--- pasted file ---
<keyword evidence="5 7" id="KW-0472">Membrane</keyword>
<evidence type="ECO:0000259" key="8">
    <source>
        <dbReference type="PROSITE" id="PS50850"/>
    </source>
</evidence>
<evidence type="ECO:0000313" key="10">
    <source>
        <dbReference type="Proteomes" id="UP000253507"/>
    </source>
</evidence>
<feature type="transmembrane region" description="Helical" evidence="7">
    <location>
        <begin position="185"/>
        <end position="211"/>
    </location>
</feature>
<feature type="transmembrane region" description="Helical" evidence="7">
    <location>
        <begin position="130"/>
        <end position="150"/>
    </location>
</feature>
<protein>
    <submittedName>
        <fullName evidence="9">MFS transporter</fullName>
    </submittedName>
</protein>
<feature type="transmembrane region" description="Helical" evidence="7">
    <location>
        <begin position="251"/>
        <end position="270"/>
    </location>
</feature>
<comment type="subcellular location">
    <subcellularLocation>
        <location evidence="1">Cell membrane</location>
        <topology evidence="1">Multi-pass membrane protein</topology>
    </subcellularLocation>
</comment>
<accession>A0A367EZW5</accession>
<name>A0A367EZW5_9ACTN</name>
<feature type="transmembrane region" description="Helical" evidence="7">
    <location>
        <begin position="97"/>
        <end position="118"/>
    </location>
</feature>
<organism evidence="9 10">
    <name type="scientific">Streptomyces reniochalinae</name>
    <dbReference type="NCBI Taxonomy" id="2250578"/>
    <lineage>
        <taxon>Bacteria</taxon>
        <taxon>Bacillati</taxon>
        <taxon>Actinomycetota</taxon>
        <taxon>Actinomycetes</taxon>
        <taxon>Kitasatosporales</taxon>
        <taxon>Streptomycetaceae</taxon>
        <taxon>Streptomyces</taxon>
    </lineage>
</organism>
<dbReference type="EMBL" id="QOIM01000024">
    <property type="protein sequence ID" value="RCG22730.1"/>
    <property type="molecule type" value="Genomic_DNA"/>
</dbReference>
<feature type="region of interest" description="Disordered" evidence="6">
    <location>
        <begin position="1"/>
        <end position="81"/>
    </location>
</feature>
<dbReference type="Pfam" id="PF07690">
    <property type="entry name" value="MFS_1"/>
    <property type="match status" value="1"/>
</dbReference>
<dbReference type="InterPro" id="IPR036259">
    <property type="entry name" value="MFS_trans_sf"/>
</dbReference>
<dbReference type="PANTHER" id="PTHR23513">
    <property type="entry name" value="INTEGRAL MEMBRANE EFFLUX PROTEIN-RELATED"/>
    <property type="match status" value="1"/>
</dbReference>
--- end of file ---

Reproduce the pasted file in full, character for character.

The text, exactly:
<keyword evidence="5 7" id="KW-0472">Membrane</keyword>
<evidence type="ECO:0000259" key="8">
    <source>
        <dbReference type="PROSITE" id="PS50850"/>
    </source>
</evidence>
<evidence type="ECO:0000313" key="10">
    <source>
        <dbReference type="Proteomes" id="UP000253507"/>
    </source>
</evidence>
<feature type="transmembrane region" description="Helical" evidence="7">
    <location>
        <begin position="185"/>
        <end position="211"/>
    </location>
</feature>
<feature type="transmembrane region" description="Helical" evidence="7">
    <location>
        <begin position="130"/>
        <end position="150"/>
    </location>
</feature>
<protein>
    <submittedName>
        <fullName evidence="9">MFS transporter</fullName>
    </submittedName>
</protein>
<feature type="transmembrane region" description="Helical" evidence="7">
    <location>
        <begin position="251"/>
        <end position="270"/>
    </location>
</feature>
<comment type="subcellular location">
    <subcellularLocation>
        <location evidence="1">Cell membrane</location>
        <topology evidence="1">Multi-pass membrane protein</topology>
    </subcellularLocation>
</comment>
<accession>A0A367EZW5</accession>
<name>A0A367EZW5_9ACTN</name>
<feature type="transmembrane region" description="Helical" evidence="7">
    <location>
        <begin position="97"/>
        <end position="118"/>
    </location>
</feature>
<organism evidence="9 10">
    <name type="scientific">Streptomyces reniochalinae</name>
    <dbReference type="NCBI Taxonomy" id="2250578"/>
    <lineage>
        <taxon>Bacteria</taxon>
        <taxon>Bacillati</taxon>
        <taxon>Actinomycetota</taxon>
        <taxon>Actinomycetes</taxon>
        <taxon>Kitasatosporales</taxon>
        <taxon>Streptomycetaceae</taxon>
        <taxon>Streptomyces</taxon>
    </lineage>
</organism>
<dbReference type="EMBL" id="QOIM01000024">
    <property type="protein sequence ID" value="RCG22730.1"/>
    <property type="molecule type" value="Genomic_DNA"/>
</dbReference>
<feature type="region of interest" description="Disordered" evidence="6">
    <location>
        <begin position="1"/>
        <end position="81"/>
    </location>
</feature>
<dbReference type="Pfam" id="PF07690">
    <property type="entry name" value="MFS_1"/>
    <property type="match status" value="1"/>
</dbReference>
<dbReference type="InterPro" id="IPR036259">
    <property type="entry name" value="MFS_trans_sf"/>
</dbReference>
<dbReference type="PANTHER" id="PTHR23513">
    <property type="entry name" value="INTEGRAL MEMBRANE EFFLUX PROTEIN-RELATED"/>
    <property type="match status" value="1"/>
</dbReference>